This year’s Nobel Prize in Chemistry recognises the work that led to the development of something that we all are familiar with, and depend very heavily upon – the rechargeable lithium-ion batteries that power most of the portable devices that we use, such as mobile phones.
The prize has been given jointly to Stanley Whittingham, now with Binghamton University, State University of New York; John B Goodenough, now with the University of Texas at Austin; and Akira Yoshino of Asahi Kasei Corporation. Whittingham developed the first functional lithium-ion battery in 1976, Goodenough brought in a major improvement in 1980, while Yoshino made the first practical-use lithium-ion battery in 1985. Commercially manufactured lithium-ion batteries, based on what Yoshino had developed, made their first appearance in 1991.
How batteries work
Batteries convert chemical energy into electricity. A battery comprises two electrodes, a positive cathode and a negative anode, which are separated by a liquid chemical, called electrolyte, which is capable of carrying charged particles. The two electrodes are connected through an electrical circuit. When the circuit is on, electrons travel from the negative anode towards the positive cathode, thus generating electric current, while positively charged ions move through the electrolyte.
Single-use batteries stop working once a balance is established between the electrical charges. In rechargeable batteries, an external power supply reverses the flow of electric charges, so that the battery can be used again.
STANLEY WHITTINGHAM: When Whittingham began working on batteries in the 1970s, rechargeable batteries were already available, but were bulky and inefficient. Whittingham worked with newer materials to make his battery lighter and more efficient. The older rechargeable batteries used to have solid materials in the electrodes which used to react with the electrolyte and damage the battery. Whittingham’s innovation came from the fact that he used the atom-sized spaces within the cathode material, titanium disulphide, to store the positive lithium ions. The choice of lithium was dictated by the fact that it let go of its electron quite easily and was also very light.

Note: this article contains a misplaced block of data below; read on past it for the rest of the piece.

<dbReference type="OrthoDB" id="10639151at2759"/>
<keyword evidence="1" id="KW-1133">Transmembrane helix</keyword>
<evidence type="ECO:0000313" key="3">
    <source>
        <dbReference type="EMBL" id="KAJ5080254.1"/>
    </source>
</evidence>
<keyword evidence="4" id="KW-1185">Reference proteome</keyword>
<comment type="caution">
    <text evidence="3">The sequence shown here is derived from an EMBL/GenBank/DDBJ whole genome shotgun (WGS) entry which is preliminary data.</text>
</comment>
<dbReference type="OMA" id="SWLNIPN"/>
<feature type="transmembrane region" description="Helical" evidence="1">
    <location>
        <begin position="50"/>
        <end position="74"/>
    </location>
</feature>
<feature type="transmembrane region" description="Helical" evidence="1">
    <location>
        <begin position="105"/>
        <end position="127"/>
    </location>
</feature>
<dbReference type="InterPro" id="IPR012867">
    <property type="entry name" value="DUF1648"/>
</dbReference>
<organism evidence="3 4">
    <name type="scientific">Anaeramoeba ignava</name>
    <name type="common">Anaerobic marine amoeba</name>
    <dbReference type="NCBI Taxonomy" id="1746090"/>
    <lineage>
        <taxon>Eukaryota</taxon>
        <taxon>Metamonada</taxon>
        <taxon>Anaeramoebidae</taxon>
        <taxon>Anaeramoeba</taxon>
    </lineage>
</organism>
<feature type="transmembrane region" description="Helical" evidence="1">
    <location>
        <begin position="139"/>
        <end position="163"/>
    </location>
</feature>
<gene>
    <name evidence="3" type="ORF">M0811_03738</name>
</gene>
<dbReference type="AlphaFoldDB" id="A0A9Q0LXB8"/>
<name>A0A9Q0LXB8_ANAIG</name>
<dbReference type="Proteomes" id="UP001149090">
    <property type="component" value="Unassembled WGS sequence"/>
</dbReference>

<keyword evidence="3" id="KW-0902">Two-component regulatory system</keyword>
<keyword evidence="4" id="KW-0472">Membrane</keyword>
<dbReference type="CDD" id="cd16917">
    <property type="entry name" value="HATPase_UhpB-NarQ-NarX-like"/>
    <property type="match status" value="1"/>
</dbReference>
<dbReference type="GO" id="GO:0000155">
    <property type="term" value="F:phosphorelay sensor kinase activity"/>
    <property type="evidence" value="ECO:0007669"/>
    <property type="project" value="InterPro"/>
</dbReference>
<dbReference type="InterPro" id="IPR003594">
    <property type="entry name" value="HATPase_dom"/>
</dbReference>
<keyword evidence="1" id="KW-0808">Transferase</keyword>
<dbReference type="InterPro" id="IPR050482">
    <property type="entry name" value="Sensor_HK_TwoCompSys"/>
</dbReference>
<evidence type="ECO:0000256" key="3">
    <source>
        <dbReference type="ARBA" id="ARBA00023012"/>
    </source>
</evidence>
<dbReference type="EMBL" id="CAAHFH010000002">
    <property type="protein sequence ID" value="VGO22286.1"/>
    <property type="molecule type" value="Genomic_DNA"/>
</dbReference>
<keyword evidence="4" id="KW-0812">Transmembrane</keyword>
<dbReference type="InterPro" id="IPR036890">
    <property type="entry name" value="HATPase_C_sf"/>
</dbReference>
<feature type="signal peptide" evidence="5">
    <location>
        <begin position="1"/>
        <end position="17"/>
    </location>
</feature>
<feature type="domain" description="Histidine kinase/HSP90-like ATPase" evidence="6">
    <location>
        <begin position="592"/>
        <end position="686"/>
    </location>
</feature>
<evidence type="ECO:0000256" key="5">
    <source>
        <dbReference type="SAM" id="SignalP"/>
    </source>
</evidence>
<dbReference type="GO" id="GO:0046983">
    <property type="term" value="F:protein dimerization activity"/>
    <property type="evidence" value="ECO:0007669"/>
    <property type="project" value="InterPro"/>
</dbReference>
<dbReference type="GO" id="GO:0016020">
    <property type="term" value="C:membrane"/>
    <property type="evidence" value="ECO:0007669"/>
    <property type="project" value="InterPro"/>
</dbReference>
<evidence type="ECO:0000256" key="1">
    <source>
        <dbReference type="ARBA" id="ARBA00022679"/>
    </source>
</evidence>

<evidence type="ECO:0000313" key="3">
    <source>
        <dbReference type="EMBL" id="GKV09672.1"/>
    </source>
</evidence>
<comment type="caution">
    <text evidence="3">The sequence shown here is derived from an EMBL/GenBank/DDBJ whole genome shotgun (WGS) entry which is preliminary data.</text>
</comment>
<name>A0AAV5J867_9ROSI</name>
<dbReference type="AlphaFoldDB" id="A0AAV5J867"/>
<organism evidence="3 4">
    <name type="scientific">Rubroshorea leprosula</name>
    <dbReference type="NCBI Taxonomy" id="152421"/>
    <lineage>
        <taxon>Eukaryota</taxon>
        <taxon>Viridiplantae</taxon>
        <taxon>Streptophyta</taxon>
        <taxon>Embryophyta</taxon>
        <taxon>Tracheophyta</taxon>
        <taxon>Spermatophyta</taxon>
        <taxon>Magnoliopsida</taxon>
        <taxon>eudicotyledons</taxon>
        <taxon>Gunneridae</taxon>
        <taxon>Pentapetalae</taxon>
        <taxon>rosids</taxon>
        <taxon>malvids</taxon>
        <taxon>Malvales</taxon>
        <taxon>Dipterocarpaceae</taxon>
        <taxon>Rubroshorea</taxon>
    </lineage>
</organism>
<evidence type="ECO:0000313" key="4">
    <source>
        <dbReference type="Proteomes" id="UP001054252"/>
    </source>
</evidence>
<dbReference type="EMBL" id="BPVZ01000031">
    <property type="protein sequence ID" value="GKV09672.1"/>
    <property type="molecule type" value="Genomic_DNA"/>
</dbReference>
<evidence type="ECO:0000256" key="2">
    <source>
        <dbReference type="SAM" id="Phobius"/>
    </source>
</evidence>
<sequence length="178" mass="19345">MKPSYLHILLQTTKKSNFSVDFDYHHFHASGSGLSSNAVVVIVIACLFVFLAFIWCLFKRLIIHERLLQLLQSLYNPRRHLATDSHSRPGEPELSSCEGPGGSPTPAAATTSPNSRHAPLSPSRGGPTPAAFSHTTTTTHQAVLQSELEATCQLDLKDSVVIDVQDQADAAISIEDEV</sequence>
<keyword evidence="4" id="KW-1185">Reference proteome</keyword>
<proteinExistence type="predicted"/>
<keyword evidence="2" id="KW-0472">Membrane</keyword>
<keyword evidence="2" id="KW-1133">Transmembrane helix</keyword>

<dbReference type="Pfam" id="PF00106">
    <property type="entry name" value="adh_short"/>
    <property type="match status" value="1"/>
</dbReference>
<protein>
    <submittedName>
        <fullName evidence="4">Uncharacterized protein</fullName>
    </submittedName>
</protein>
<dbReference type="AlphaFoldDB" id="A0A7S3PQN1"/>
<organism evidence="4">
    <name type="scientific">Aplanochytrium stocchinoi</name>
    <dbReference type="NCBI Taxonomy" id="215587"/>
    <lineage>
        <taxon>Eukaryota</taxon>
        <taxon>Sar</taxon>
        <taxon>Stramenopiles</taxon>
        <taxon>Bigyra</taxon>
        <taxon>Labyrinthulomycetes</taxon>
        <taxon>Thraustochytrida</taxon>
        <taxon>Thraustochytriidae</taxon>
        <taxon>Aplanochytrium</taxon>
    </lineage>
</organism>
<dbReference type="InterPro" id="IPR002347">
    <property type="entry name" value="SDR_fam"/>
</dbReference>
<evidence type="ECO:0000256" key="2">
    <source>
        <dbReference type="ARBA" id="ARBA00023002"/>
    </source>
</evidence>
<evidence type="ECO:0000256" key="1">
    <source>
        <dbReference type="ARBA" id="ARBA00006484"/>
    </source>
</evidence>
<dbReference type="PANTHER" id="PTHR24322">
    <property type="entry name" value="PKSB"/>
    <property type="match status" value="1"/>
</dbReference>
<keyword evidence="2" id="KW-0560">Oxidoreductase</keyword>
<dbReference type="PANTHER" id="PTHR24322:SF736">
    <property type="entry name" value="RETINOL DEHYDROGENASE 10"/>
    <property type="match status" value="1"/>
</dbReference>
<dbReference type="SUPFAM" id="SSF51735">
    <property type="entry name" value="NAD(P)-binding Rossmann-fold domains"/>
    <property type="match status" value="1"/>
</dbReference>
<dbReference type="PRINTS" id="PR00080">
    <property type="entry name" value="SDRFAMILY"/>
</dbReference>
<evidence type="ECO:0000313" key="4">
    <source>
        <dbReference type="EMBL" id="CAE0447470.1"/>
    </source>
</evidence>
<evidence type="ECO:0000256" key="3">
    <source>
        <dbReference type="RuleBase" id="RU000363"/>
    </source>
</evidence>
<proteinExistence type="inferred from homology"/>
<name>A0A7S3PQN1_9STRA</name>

JOHN B GOODENOUGH: Whittingham’s battery worked at room temperature, making it practical, but was prone to short-circuits on repeated charging. An addition of aluminium, and a change of electrolyte, made it safer, but the big breakthrough was made by Goodenough who changed the cathode to a metal oxide instead of metal sulphide (titanium disulphide) that Whittingham had been using. Goodenough’s battery was almost twice as powerful as Whittingham’s.
AKIRA YOSHINO: Yoshino started working on Goodenough’s battery and tried using various lighter carbon-based materials as the anode in order to bring down the weight further. He got excellent results with petroleum coke, a byproduct of the oil industry. This battery was stable, lightweight, and as powerful as Goodenough’s.
Lithium-ion still best
Researchers have continued to look for other materials to make more efficient batteries, but so far none of these has succeeded in outperforming lithium-ion battery’s high capacity and voltage. The lithium-ion battery itself has, however, gone several modifications and improvements so that it is much more environment friendly than when it was first developed.